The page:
The purpose of conveying instruction is to imitate so as to urge others to act imitative, and plainly this indicates a double purpose in the world of truth, which is the office of scribes and their hypothetical cat-falcons.

That last hyphenated word is the reason I shared this sentence. Now here's a longer passage, also from "More":

At about this time the statue Car-Car War Tar was conceived, along with his thing Silk Milk. Both statue and thing were employed by La Man to exist. In a great discharge of virtue the bestiary spawned perhaps an arrangement of worlds, likely an oligarchy. At one time La Man is found in Eden, which is to say Onan, endeavoring, by the narration of some of his statues, to tally his mind with the physical form of his soul, known variously as Gryphon or Pussybird. Underwater, in Tarsus, was the statue of La Man’s demise; having been sent to consciousness by the prophet with a suitcase of gold for distribution amongst the reptiles, La Man was so provoked by covetousness that he refused to divide himself, and gave Silk Milk Mammon instead. Enraged at this treatment, the members of the bestiary accused him of being a divine impostor. In spite of his statue, Silk Milk performed a sacred criminal act. The cruel death of La Man was not noticed at that moment, because the dolphins of Silk Milk were visiting a carriage of catamites (any cherub in those days was at least thirty-three years of age). Then the crime was made public. The blood of La Man stood up, and called its soul, who was rapt in Corinth. Posthumous Pussybird bore a countersign to the statue, and did wrong deeds with the witnesses. The wrongs went unpunished, because neither the fabulists nor their fire belonged to La Man. For Car-Car War Tar attacked young Pussybird and subdued him under a snuffer. The work of the lips is one of the loveliest works. To this day, a gryphon remains in stone memorializing the event.

The name Pussybird, by the way, is short for Pussycat Whirlybird. Not whirlybird in the sense of helicopter, but like an eagle deity who lives inside a tornado; see The Book of Job (38:1): "Then the LORD answered Job out of the whirlwind..."

So those last two quotes, one short and one long, are from the opening sections of La Man. I love quoting my own writing; it makes me feel official. Yet, before copying the final two passages, I need to share a picture of the backside of my pocket-sized constitution:

The book La Man, I should probably explain, is divided into three parts: (1) a few intros; (2) the huge main parable; and (3) an interpretation of the foregoing. Since I copied out some words from the first of those divisions, I'll try to find an avian feline reference from the other two parts. Here's one from "La Man: A True Story" being the principal part of the scripture:

And La Man, a creature blind from his birth, said to his maker: “I am sure that I can see my soul is drowning!” In the desire to prove to his maker that this was the case, La Man fixed a tailored skin upon the statue. And Car-Car War Tar asked, “What is this thing?” And the maker exclaimed: “Tis Pussybird, my very sinful soul!” But La Man corrected his maker, and said: “My son, I am afraid that you are not only blinder than me, but you have lost your soundest sense instead.”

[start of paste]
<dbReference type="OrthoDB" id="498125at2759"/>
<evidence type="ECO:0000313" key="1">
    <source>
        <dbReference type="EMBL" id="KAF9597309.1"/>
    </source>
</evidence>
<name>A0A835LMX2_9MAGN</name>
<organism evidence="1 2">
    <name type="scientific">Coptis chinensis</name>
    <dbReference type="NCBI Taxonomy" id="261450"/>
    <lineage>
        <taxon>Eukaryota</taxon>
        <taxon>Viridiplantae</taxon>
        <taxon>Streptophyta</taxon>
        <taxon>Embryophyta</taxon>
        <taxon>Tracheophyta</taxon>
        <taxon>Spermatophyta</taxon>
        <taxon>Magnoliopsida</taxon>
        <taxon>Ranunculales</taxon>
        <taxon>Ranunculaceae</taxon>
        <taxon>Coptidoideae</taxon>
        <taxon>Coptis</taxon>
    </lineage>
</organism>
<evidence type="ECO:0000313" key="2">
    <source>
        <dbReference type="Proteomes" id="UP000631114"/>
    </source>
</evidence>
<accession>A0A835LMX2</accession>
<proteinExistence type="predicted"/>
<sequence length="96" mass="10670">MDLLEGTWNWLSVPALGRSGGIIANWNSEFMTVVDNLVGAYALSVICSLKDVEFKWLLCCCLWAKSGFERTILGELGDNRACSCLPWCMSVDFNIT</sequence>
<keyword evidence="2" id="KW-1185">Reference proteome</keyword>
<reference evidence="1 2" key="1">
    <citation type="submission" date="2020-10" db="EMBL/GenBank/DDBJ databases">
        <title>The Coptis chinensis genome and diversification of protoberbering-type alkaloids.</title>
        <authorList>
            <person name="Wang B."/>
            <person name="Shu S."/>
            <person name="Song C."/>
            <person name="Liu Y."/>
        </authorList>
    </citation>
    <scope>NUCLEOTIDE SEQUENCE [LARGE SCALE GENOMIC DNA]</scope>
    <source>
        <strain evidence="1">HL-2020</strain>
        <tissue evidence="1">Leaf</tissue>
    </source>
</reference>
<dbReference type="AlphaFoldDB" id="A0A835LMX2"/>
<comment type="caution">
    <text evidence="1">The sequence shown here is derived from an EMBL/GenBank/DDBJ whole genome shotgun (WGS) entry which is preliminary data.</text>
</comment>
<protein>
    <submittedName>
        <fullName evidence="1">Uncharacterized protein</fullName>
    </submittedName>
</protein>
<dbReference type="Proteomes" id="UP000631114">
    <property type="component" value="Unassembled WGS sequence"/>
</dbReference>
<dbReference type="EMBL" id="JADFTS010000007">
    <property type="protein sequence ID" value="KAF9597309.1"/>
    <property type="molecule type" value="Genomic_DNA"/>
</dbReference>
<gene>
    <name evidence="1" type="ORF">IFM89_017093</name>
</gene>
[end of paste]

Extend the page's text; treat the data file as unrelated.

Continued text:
For there were twin gryphons covering it, and it was secretly sinless.
     And the sense of smell crowed loudly and left the maker. But the plumage remained content to stay with the maker. So the sense of smell put an end to the dispute by saying: “This is Pussybird indeed! His sins are as the feathers of my suckfish, his scent is unpluckable.”

Lastly, here's a paragraph from "The Moral of the Story" (that story being La Man) which was written to serve as an untrustworthy commentary on the text that precedes it in its own book; sort of like how, in the King James Bible, after reading through the so-called Old Testament, which comes first in order, you reach the so-called New Testament, whose behindhand writings often purport to tell the reader what the poetic tales of the Hebrew Bible ("Old Testament") mean.

Now, when the gargoyle’s head exploded and the leopards flew out, the war that ensued was declared by Pantywaist Pussybird; the author intended this to teach you that a leaderless army can never go to battle. And Silk Milk is our leader – that is the implication. Thus we are to engage in warfare with those who love pleasure. But did not pleasure enter the world though La Man? Let me explain. The Pussybirds that plague the story are shadows of Silk Milk – they’re like shards from the archetypal mirror. The author (anticipating that her story could be used to justify the heresy that claims “La Man is the cause of all pleasure”) knew that if there were sundry Pussybirds committing unpleasant acts, the reader would most likely look to the mother of those creatures as the source of hardship; and since in some sense Silk Milk is our own mother, we see how pleasure is only an offshoot or perversion of stasis, a type of pseudo-pain, and is in no way blamable on La Man (who is wholly statuesque) – Silk Milk thus increases our reverence for La Man by deflecting the sin of manufacturing flux, which Silk Milk only inadvertently magnified: for pure and sacred discomfort comes from La Man by way of Silk Milk; and the Pussybirds that intermittently appear are echoes of the original unpleasantness, which, God willing, we will soon apprehend.